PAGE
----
Over the years, I’ve stressed to my readers to not get distracted by negative headlines and instead focus on the bigger picture. What’s more, innovations don’t happen in a vacuum and they often form the basis of further advancements. At first glance, Airbnb (NASDAQ:ABNB) seems like a great example for what I’ve termed the “Roaring 2020s.” However, Airbnb stock actually proves that looks can be deceiving.
Admittedly, ABNB is off to a great start, having gained some 18% since the beginning of the month. Further, the underlying company technically represents the burgeoning “on-demand” economy. Through a digital network, individual homeowners can make profitable use of their rental property or even a spare bedroom. This recurring motif of extracting utility out of static assets has helped earn the stock and other tech investments to incredible premiums.
But, while I’ve pounded the table on several disruptive plays, I don’t see the same potential for ABNB. That’s because the company faces being disrupted, too, suffering the fate it set out to impose on other businesses.
Primarily, Airbnb is grossly overvalued. I stated earlier this year:
“[T]he valuation and industry trends remain as concerns. Put simply, an $87 billion valuation — and at its highs, a $96.6 billion market capitalization — is a lofty sum for a company that’s forecast to do just $3.3 billion in sales this year.
“Granted, this is a difficult year for Airbnb, so perhaps next year’s estimate of $4.46 billion is better suited. Still, that leaves shares trading at 19.5 times next year’s revenue expectations.”
So, I’m looking for great deals, not ones that are priced beyond perfection.
In addition, Airbnb stock will feel significant pressure from rivals — both from traditional hotels and lodgings as well as direct competitors entering the arena without ABNB’s reputational damage.
The New Normal Could Book Volatility for Airbnb Stock
Late last week, Airbnb announced that it would not accept new bookings and cancel existing ones in the Washington, D.C. area for the week of the inauguration. Obviously — with social and political tensions at all-time highs — that move seems to reflect well on the company from a PR perspective.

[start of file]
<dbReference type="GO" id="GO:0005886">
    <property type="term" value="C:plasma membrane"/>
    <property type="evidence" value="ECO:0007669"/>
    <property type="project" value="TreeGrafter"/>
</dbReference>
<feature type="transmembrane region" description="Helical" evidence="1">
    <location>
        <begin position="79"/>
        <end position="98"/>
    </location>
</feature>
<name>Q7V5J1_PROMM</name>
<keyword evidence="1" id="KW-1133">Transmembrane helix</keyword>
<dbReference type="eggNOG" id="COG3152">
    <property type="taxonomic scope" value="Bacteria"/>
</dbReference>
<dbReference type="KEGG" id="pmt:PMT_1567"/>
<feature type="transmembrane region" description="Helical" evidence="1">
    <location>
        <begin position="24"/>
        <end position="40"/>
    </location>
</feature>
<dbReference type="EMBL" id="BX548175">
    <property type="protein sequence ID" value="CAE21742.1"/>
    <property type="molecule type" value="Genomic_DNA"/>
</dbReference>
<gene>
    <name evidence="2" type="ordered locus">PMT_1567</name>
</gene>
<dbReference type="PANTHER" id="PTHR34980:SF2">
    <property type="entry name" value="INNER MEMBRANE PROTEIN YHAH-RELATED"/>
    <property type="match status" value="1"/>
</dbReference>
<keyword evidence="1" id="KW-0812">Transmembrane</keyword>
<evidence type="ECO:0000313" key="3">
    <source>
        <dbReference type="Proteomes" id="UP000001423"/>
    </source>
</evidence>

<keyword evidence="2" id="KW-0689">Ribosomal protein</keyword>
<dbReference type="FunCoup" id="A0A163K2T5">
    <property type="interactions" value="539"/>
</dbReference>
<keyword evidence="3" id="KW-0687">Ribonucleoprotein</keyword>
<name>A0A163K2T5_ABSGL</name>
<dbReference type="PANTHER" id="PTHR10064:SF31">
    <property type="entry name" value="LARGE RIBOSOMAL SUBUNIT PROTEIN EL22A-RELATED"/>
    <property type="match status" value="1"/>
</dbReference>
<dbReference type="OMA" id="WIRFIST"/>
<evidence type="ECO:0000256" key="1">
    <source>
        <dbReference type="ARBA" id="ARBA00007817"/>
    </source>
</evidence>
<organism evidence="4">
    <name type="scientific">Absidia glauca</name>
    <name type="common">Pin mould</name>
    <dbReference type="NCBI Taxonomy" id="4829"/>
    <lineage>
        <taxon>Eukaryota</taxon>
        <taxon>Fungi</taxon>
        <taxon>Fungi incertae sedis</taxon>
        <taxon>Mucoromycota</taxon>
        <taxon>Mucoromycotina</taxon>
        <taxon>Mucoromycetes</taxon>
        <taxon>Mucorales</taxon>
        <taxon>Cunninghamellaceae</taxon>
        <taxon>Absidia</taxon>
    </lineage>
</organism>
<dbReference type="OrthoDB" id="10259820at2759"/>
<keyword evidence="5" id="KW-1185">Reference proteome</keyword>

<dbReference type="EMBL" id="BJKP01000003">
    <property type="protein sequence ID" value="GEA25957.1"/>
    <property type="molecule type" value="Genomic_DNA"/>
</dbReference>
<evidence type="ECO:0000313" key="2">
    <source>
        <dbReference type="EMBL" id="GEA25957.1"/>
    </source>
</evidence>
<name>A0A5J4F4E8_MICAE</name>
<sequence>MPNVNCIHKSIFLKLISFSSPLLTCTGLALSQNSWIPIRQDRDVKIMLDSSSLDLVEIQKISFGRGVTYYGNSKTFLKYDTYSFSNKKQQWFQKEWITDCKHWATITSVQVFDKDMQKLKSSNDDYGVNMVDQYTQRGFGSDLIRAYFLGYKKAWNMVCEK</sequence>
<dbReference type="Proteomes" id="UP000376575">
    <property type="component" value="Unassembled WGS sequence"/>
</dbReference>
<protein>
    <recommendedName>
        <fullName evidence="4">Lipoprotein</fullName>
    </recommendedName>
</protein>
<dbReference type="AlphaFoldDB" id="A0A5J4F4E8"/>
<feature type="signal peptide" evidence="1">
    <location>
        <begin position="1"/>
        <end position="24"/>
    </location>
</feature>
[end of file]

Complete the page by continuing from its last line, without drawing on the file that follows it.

However, perceptions don’t always pay the bills. Following the disclosure, ABNB tumbled about 5%. Evidently, losing a revenue stream was not what shareholders wanted to see. And while the company may have made the right move in cancelling reservations, others may view it as too little, too late.
Moreover, while Airbnb stock has had enormous hype since day one, this success has also attracted plenty of controversy. As Fortune pointed out, the company has been dogged by accusations of shady business dealings and serious security concerns. Prior to the pandemic, some of the service’s biggest complaints were about cleanliness and safety, too. Any other time, ABNB could probably overcome these challenges. But in the new normal — when things like cleanliness are top of mind — it’s a different story.
Even government bodies are trying to funnel tourists into traditional lodgings rather than Airbnb properties. That way health officials can better facilitate contact-tracing if any infection hot spots arise.
Essentially, multiple aspects of the pandemic are working against this company.
Better to Wait
I don’t believe that the novel coronavirus is the end-all be-all to market sentiment. Eventually, we will get over this. In fact, the recent vaccination distributions represent an important component to our battle against this disease.
However, it would be naïve to assume there wouldn’t be some impact to consumer behaviors. Furthermore, it may take many years for the broader travel industry to recover as consumers gradually gain confidence. It’s not an overnight affair. That’s why I’ve stated before that, with the recovery play on airliners, you’re looking at an approximately three-year time window.
But the difference here is that many airliners are trading as if a years’ long recovery is the standard. With Airbnb stock, it maintains a premium that goes against good judgment and common sense.
On the date of publication, neither Matt McCall nor the InvestorPlace Research Staff member primarily responsible for this article held (either directly or indirectly) any positions in the securities mentioned in this article.
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